# Copyright © 2013, 2009, 2006 Pearson Education, Inc. 1 Section 5.5 Dividing Polynomials Copyright © 2013, 2009, 2006 Pearson Education, Inc. 1.

## Presentation on theme: "Copyright © 2013, 2009, 2006 Pearson Education, Inc. 1 Section 5.5 Dividing Polynomials Copyright © 2013, 2009, 2006 Pearson Education, Inc. 1."— Presentation transcript:

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3 When dividing exponential expressions with the same nonzero base, subtract the exponent in the denominator from the exponent in the numerator. Use this difference as the exponent on the common base. The Quotient Rule

Copyright © 2013, 2009, 2006 Pearson Education, Inc. 4 Objective #1: Example

Copyright © 2013, 2009, 2006 Pearson Education, Inc. 5 Objective #1: Example

Copyright © 2013, 2009, 2006 Pearson Education, Inc. 6 Objective #1: Example

Copyright © 2013, 2009, 2006 Pearson Education, Inc. 7 Objective #1: Example

9 If b is any real number other than 0, The Zero Exponent Rule

Copyright © 2013, 2009, 2006 Pearson Education, Inc. 10 Only 2 is raised to the 0 power. 2xy is raised to the 0 power. Only y is raised to the 0 power. 5 is raised to the 0 power. Zero as an ExponentEXAMPLES Simplify:

Copyright © 2013, 2009, 2006 Pearson Education, Inc. 11 Only 2 is raised to the 0 power. 2xy is raised to the 0 power. Only y is raised to the 0 power. 5 is raised to the 0 power. Zero as an ExponentEXAMPLES Simplify:

Copyright © 2013, 2009, 2006 Pearson Education, Inc. 12 Objective #2: Example

Copyright © 2013, 2009, 2006 Pearson Education, Inc. 13 Objective #2: Example

Copyright © 2013, 2009, 2006 Pearson Education, Inc. 14 Objective #2: Example

Copyright © 2013, 2009, 2006 Pearson Education, Inc. 15 Objective #2: Example

Copyright © 2013, 2009, 2006 Pearson Education, Inc. 16 Objective #2: Example

Copyright © 2013, 2009, 2006 Pearson Education, Inc. 17 Objective #2: Example

Copyright © 2013, 2009, 2006 Pearson Education, Inc. 19 If a and b are real numbers and b is nonzero, then When a quotient is raised to a power, raise the numerator to the power and divide by the denominator raised to the power. Quotients to Powers Rule for Exponents

Copyright © 2013, 2009, 2006 Pearson Education, Inc. 20 Cube the numerator and denominator. Square the numerator and denominator. Quotients-to-Powers Rule for ExponentsEXAMPLES Simplify:

Copyright © 2013, 2009, 2006 Pearson Education, Inc. 21 Cube the numerator and denominator. Square the numerator and denominator. Quotients-to-Powers Rule for ExponentsEXAMPLES Simplify:

Copyright © 2013, 2009, 2006 Pearson Education, Inc. 22 Cube the numerator and denominator. Cube each factor in the numerator. Simplify. Quotients to Powers RuleEXAMPLE Simplify:

Copyright © 2013, 2009, 2006 Pearson Education, Inc. 23 Cube the numerator and denominator. Cube each factor in the numerator. Simplify. Quotients to Powers RuleEXAMPLE Simplify:

Copyright © 2013, 2009, 2006 Pearson Education, Inc. 24 Objective #3: Example

Copyright © 2013, 2009, 2006 Pearson Education, Inc. 25 Objective #3: Example

Copyright © 2013, 2009, 2006 Pearson Education, Inc. 26 Objective #3: Example

Copyright © 2013, 2009, 2006 Pearson Education, Inc. 27 Objective #3: Example

Copyright © 2013, 2009, 2006 Pearson Education, Inc. 29 To divide monomials, divide the coefficients and then divide the variables. Use the quotient rule for exponents to divide the variable factors: Keep the variable and subtract the exponents. Dividing Monomials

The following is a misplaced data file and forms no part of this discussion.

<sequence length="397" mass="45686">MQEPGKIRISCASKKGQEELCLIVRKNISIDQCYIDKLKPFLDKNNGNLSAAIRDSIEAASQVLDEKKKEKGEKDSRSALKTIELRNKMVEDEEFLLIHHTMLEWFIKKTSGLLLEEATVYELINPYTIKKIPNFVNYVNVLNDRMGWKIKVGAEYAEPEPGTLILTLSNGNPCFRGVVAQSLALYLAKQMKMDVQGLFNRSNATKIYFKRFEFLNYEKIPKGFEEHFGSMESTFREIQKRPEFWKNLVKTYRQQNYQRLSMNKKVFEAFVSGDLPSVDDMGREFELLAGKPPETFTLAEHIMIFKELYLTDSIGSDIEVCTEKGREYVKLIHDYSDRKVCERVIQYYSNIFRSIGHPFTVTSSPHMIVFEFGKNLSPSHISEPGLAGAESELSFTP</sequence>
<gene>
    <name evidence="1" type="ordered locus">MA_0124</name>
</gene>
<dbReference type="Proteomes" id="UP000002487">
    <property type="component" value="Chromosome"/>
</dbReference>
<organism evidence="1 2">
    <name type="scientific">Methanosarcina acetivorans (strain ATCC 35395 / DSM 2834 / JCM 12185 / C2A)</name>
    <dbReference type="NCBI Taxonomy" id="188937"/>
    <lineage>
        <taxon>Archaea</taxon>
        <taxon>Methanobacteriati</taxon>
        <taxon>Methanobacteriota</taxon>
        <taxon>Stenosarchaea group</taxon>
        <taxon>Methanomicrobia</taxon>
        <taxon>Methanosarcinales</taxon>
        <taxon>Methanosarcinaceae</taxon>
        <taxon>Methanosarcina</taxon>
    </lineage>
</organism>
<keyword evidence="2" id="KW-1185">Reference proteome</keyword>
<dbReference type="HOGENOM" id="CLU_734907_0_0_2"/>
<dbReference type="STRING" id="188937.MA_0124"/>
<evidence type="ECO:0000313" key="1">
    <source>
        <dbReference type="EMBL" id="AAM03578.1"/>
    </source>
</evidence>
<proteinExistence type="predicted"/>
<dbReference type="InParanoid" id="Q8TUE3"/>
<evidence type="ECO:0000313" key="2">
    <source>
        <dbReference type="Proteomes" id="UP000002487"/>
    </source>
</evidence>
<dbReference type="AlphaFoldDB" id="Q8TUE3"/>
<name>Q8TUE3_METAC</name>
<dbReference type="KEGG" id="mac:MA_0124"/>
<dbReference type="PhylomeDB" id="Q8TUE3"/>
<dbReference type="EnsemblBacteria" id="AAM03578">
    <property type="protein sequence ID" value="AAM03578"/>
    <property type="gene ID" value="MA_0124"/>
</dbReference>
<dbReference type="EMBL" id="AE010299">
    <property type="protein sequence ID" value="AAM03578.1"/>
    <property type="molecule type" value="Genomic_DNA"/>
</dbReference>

Copyright © 2013, 2009, 2006 Pearson Education, Inc. 30 Divide the coefficients, 5/10 = 1/2, then divide the variables by subtracting exponents. Simplify. Dividing MonomialsEXAMPLE

Copyright © 2013, 2009, 2006 Pearson Education, Inc. 31 Divide the coefficients, 5/10 = 1/2, then divide the variables by subtracting exponents. Simplify. Dividing MonomialsEXAMPLE

Copyright © 2013, 2009, 2006 Pearson Education, Inc. 32 Divide the coefficients, 6/2 = 3, then divide the variables by subtracting exponents. Simplify. Dividing MonomialsEXAMPLE

Copyright © 2013, 2009, 2006 Pearson Education, Inc. 33 Divide the coefficients, 6/2 = 3, then divide the variables by subtracting exponents. Simplify. Dividing MonomialsEXAMPLE

Copyright © 2013, 2009, 2006 Pearson Education, Inc. 34 Objective #4: Example

Copyright © 2013, 2009, 2006 Pearson Education, Inc. 35 Objective #4: Example

Copyright © 2013, 2009, 2006 Pearson Education, Inc. 36 Objective #4: Example

Copyright © 2013, 2009, 2006 Pearson Education, Inc. 37 Objective #4: Example

Copyright © 2013, 2009, 2006 Pearson Education, Inc. 39 Objective #5: Example From 4b.

Copyright © 2013, 2009, 2006 Pearson Education, Inc. 40 Objective #5: Example From 4b.

Copyright © 2013, 2009, 2006 Pearson Education, Inc. 42 Division of Polynomials Dividing a Polynomial That Is Not a Monomial by a Monomial To divide a polynomial by a monomial, divide each term of the polynomial by the monomial.

Copyright © 2013, 2009, 2006 Pearson Education, Inc. 43 Division of PolynomialsEXAMPLE Divide: SOLUTION Express the division in a vertical format. Divide each term of the polynomial by the monomial. Note the 3 separate quotients. Simplify each quotient.

Copyright © 2013, 2009, 2006 Pearson Education, Inc. 44 Divide the coefficients, then divide the variables by subtracting exponents. Divide each term of the polynomial by the monomial. Simplify. Dividing a Polynomial by a Monomial

Copyright © 2013, 2009, 2006 Pearson Education, Inc. 45 Divide the coefficients, then divide the variables by subtracting exponents. Divide each term of the polynomial by the monomial. Simplify. Dividing a Polynomial by a Monomial

Copyright © 2013, 2009, 2006 Pearson Education, Inc. 46 Objective #6: Example

Copyright © 2013, 2009, 2006 Pearson Education, Inc. 47 Objective #6: Example

Copyright © 2013, 2009, 2006 Pearson Education, Inc. 48 Objective #6: Example

Copyright © 2013, 2009, 2006 Pearson Education, Inc. 49 Objective #6: Example